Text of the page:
Ben McNabb: Sure, well, I started in pharmacy when I was 16 years old, working for, you know, a mentor pharmacist, a pharmacist owner here in my hometown in Eastland, Texas, and, you know, started out being the delivery boy, taking the trash out, filling the bottle drawers, seeing how that pharmacist could make such a huge impact in patient care in this community and was very inspiring, so I decided to try to pursue that field. After graduating from pharmacy school, I was later able to buy that same hometown pharmacy about two years ago, and we decided to make it our own. We did do a rebranding at the time, and we decided to try to pursue new opportunities like the strip packaging, adherence packaging, since we see that the retail pharmacy environment is changing drastically with performance-based measures and patient outcomes. So we’ve been very excited about what the ASP has been able to do for our business.
Brian Kichler: So that’s really interesting, Ben. It’s obviously a big risk to jump into independent pharmacy, especially with so many uncertainties in the healthcare marketplace right now. How did you hear about the RxASP and what led you to strip packaging and adherence programs as a driver for growth in your business?
Ben McNabb: One of the things I think pharmacy owners need to try to accept and try to capitalize on is that with drastic change typically is followed by really a drastic opportunity. And so as… You know, my hope is that as we start moving toward outcomes-based reimbursement and a push for patient outcomes, that should be something that us as independent retail pharmacy owners or these smaller businesses, that we are able to engage that patient on a much deeper level than a phone call and the mailman. And so I think that there’s tremendous opportunity there for us to take advantage of the changing healthcare environment, and I believe a big part of that was coping with med synchronization and the ability to adherence package our customers to allow them to have better outcomes, and especially their chronic disease states, but also allow us to have better performance in our different insurance networks so we can try to maximize reimbursement and be able to provide that value-added service that you can’t get with just a prescription vial. Something that differentiates us from the marketplace, or the average marketplace, to draw in new customers and also help work out efficiencies with our current customers.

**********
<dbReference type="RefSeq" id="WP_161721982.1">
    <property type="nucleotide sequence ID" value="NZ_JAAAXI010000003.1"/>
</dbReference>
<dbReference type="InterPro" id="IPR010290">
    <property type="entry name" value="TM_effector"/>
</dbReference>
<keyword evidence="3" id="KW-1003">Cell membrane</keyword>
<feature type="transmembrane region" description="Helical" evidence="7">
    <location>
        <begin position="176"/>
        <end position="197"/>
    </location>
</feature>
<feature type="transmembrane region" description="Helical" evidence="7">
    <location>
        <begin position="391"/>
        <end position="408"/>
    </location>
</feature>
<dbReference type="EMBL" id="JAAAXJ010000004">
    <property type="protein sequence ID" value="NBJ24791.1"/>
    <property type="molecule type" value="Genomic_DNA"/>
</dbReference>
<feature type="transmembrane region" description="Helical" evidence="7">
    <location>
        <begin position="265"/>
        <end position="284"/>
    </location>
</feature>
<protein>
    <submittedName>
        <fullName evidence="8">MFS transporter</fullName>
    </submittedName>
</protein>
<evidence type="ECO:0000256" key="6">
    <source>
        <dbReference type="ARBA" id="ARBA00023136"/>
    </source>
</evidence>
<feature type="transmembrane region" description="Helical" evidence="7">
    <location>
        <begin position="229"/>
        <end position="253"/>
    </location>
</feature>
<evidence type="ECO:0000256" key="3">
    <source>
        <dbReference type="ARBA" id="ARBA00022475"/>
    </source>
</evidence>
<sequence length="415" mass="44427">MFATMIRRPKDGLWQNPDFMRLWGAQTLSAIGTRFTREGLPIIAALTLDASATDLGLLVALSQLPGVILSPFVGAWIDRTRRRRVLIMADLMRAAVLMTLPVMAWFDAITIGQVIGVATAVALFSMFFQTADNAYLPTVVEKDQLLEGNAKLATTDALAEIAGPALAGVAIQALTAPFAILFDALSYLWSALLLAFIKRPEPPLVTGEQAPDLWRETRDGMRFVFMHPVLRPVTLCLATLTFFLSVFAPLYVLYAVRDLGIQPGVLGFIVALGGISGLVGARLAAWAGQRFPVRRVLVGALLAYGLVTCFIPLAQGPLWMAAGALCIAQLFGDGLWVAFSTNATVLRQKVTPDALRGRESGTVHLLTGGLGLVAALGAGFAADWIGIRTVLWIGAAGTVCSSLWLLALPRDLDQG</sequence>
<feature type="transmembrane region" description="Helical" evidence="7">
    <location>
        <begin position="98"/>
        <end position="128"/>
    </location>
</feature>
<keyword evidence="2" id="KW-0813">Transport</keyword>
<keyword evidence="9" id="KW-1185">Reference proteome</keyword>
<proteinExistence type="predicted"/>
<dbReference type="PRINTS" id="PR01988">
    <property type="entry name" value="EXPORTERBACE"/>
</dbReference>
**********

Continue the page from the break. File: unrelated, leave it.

Brian Kichler: So, do you feel like, Ben, that it makes a difference for your business and your visibility and your local market to actually add a new product line, a tangible product line, instead of expanding pharmacy services? I’m sure you could do both, but it’s actually fairly rare that we found that an independent pharmacy owner has been able to make a strip packaging program successful. So I’m just interested in a little bit more about your experience there.
Ben McNabb: Definitely. I’ve heard very similar comments from other pharmacy owners. They bought a packaging unit, but they don’t engage it, they don’t put it into the business plan to try to capture those new customers. And that’s something that we’ve been able to do very successfully.
Brian Kichler: Yeah, so I was just asking, just in general, what, how you feel actually adding a new, like a tangible product line versus expanding services, if that made a real impact in your business.
Ben McNabb: Yes. It makes a huge impact in my opinion. It’s really hard to market synchronization effectively to get someone to convert from a different pharmacy that they might be completely happy with. I think there is a lot of value there with sync only. But if you are making it visual, or you make it tangible, saying that you are being synchronized, but also organized at the same time, it’s gonna, it really pushes it over the edge to draw in that new customer. Another huge opportunity that has been taking place for us is the fact that a lot of these home health agencies are no longer being reimbursed by Medicare, to fill people’s at home med organizers. So they’re really looking for solutions. There’s some solutions out there that are more like a robotic countertop … device that might dispense their medications, but that’s gonna have a monthly fee, a monthly expense, and I’m not sure what those are running. It’s higher than what the average person would be able to afford without it being covered. But we’re offering this as a free service.
It’s really hard for a patient to say that they see they can get all the medicines at the same time, that they can have it already organized for them at the beginning of the month, and have no extra expense, and show them that there’s a tremendous amount of value there, and you should be using our pharmacy instead. I think that for the longest time, it just seems like the only thing an independent retail pharmacist could market as the differentiator was the customer service or speed of filling a vial. And so this has added a huge opportunity for us to have that tangible product that captures new customers like nothing we’ve ever really experienced. And we’ve had tremendous growth because of it.